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Reel to Reel Decks
Head wear / Condition of the heads: how to examine / test. & Head re-lapping info
Question: How do I examine the condition of the heads in a reel to reel deck
Answer: As background information: If the machine was not used much and only on occasion, likely the heads are good. If the heads were cleaned regularly (every 10-20 play hours regularly) bu tthe deck was used a lot there is still a chance, that heads are good. If the machine was used for hours a day on a regular basis over years and years and without particularly cleaning the heads much, likely they are worn beyond repair.
Here what to do to actually see and examine head wear: clean all heads thoroughly with a cotton swab and rubbing alcohol (ideally high percentage grade - is it 93%?, not the 70%) until shiny with no signs of contamination (sometimes one needs to rub fairly hard - careful not to scratch the head). Get a good light source and a magnifying glass to examine them carefully. What you are looking for, is the surface of where the tape was running over the head. It should not be wavery in other words ideally smooth and even. Observing reflections on the surface of the heads may help with determining how smooth the surface. Then: Is there a ridge between where the tape touched the head and where it did not - or is there a groove that the tape wore into the head? (also examine the tape guides for wear) The deeper the ridge or groove where the tape was running over the material, the more wear on the head and the more problematic. For wanting to actually test with a bench test asides form optical examination condition of the heads can also be tested by use of continuous tones. In a shop one would play a pre-recorded test tape with tones, but the home enthusiast can test by recording two continuous tones: 1 Khz @ 0 db and 10 Khz @ -10 db (maybe 10-20 seconds each). The tones should be continuos without any variation in level. When playing back the recording in an ideal deck there should be no difference between the recording and the payed back signal.
Drifting in and out in level may indicate worn heads. A vast differecne between the 1 Khz signal and the 10 Khz signal (to 10 Khz almost non existant) may indicate worn out heads: With wear the tape custs into the head and thus the head gap widens, which results in loss of high frequencies. If not having a test tone generator, an electronic organ of music synthesizer may suffice. Use sustained notes without effects - a clean continuopus tone. If not available one still can confirm if there is high frequency by recording quality music ideally form a CD. What you would be listening to is the highs (cymbals). De-magnetize the heads and tape guides with a tape head de-magnetizer ( I have available for sale) before performing a recording test. Also: If possible use new recording tape that was not used previously. If the recording is dull with no highs, or if the music quality drifts in and out, likely the heads are worn, but if physical head examination convinceably lead to beleive, that the heads are good, and the 1Khz is steady, but simply no highs (10 Khz signal) the problem could be in the bias oscillator and/or bias circuitry.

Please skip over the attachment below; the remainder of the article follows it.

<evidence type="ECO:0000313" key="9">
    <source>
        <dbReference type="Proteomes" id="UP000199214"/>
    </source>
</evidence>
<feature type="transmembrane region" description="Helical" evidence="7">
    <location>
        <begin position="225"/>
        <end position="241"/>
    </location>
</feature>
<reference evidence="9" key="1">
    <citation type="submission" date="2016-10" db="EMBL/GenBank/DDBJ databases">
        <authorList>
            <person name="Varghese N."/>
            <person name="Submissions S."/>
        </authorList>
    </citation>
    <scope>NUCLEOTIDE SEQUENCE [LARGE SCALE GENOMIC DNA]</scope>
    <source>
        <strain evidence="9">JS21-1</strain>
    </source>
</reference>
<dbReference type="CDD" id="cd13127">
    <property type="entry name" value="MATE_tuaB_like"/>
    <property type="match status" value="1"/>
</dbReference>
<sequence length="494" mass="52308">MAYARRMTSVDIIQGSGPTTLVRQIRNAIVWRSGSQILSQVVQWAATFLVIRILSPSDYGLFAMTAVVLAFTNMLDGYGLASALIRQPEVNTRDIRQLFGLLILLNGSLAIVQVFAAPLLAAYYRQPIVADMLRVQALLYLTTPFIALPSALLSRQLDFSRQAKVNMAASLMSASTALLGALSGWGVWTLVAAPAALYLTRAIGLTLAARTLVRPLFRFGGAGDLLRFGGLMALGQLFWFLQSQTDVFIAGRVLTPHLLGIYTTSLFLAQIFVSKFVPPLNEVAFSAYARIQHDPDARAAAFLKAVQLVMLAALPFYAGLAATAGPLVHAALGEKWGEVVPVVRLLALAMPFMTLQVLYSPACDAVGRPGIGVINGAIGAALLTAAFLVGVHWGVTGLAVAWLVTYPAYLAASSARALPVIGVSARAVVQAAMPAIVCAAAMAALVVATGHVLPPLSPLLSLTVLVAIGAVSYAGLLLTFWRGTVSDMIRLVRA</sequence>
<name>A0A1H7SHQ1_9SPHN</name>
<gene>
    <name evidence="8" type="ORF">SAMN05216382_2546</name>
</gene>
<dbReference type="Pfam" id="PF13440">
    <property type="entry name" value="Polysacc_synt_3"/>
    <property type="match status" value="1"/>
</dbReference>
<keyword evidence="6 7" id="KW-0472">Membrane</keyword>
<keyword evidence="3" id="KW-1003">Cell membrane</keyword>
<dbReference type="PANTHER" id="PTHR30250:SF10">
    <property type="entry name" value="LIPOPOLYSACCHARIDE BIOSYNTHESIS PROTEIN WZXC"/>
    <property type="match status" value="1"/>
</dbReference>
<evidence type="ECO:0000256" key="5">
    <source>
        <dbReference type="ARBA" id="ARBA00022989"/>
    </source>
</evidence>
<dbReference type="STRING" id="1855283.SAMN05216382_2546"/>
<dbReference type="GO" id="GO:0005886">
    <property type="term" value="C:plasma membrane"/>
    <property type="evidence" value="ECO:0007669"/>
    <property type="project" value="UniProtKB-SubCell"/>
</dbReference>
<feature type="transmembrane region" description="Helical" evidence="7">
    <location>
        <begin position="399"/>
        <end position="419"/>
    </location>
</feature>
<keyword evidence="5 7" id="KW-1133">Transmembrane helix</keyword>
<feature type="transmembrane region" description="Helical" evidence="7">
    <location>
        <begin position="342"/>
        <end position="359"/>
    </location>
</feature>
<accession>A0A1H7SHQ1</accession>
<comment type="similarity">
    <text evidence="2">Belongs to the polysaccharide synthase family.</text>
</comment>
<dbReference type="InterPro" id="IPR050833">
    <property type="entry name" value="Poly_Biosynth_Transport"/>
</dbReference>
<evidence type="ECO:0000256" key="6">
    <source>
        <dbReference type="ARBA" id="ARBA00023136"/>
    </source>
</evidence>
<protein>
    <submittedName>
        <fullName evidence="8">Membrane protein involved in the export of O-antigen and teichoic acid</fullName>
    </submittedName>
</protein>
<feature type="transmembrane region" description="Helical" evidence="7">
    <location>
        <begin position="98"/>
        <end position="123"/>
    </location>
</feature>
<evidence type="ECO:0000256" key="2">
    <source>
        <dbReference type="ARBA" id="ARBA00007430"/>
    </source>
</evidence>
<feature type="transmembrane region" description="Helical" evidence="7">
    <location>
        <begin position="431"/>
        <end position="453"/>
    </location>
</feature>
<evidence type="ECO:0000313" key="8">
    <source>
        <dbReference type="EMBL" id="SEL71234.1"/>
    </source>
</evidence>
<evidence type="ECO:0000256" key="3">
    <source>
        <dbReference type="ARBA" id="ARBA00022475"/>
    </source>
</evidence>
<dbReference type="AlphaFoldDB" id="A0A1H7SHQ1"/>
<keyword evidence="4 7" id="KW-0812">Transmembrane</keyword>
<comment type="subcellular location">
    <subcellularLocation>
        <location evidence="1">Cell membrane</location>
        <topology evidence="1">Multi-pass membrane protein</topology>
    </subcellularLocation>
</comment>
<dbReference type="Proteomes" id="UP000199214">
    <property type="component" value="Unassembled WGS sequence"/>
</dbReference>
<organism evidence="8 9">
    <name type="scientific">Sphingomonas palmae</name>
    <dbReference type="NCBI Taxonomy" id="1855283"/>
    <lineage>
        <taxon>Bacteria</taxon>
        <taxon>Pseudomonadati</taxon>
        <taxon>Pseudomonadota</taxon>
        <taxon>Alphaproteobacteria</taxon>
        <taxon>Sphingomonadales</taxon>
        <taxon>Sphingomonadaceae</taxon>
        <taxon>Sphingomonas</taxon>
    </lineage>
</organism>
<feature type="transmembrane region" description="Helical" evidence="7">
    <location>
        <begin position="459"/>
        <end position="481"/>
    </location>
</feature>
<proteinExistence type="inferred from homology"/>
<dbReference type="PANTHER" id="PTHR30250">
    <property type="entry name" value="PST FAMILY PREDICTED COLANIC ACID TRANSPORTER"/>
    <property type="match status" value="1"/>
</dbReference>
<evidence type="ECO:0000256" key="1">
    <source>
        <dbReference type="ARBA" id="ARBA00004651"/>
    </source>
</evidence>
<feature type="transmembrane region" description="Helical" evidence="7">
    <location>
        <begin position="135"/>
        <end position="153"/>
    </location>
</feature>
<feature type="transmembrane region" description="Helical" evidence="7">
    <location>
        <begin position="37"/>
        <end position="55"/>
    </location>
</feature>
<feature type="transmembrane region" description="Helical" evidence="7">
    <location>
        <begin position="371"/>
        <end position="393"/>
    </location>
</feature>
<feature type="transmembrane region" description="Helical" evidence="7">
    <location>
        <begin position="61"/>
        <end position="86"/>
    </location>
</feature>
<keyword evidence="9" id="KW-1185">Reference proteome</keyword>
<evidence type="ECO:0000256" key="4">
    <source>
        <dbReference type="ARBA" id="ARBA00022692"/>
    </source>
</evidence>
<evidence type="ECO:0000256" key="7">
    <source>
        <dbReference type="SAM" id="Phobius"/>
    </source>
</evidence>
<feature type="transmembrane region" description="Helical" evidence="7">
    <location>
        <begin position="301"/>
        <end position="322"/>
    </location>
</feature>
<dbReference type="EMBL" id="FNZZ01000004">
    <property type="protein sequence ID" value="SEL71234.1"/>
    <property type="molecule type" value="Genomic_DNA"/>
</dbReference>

If it is determined that the heads need to be replaced (and cannot be re-lapped or all of them need to be re-lapped), likely $2000 will not be quite enough for a complete refurbishment job on a 3 head quality deck, if the deck is expecte to perform closely to new and produce studio quality recordings.
As to availability of replacement heads: Very very unlikely that available as an original replacemnet part form the manufaturer. There are some small tape head manufacturers that manufacture heads for a few deck used in the recording industry. As expected though: likely covers only a few models of tape recorders and is expnsive. And there are some businesses that serve the recording industry and audio enthusiast with offering head re-lapping services. To note: If a head can be re-lapped is a matter of how far worn: The purpose of re-lapping is: to eliminate grooves cut inot the head by wear by shavign off in the areas that are not worn to create a smooth surface again. But if re-lapping would widen the head gap it will render the head useless (as loss of high frequency - described above). A re-lap tech should be able to tell if it is beneficial to re-lap the head, or if it is worn beyond. Re-lapping is fairly expensive. An alternative: pull used good heads from a defunct parts doner deck of the same model.
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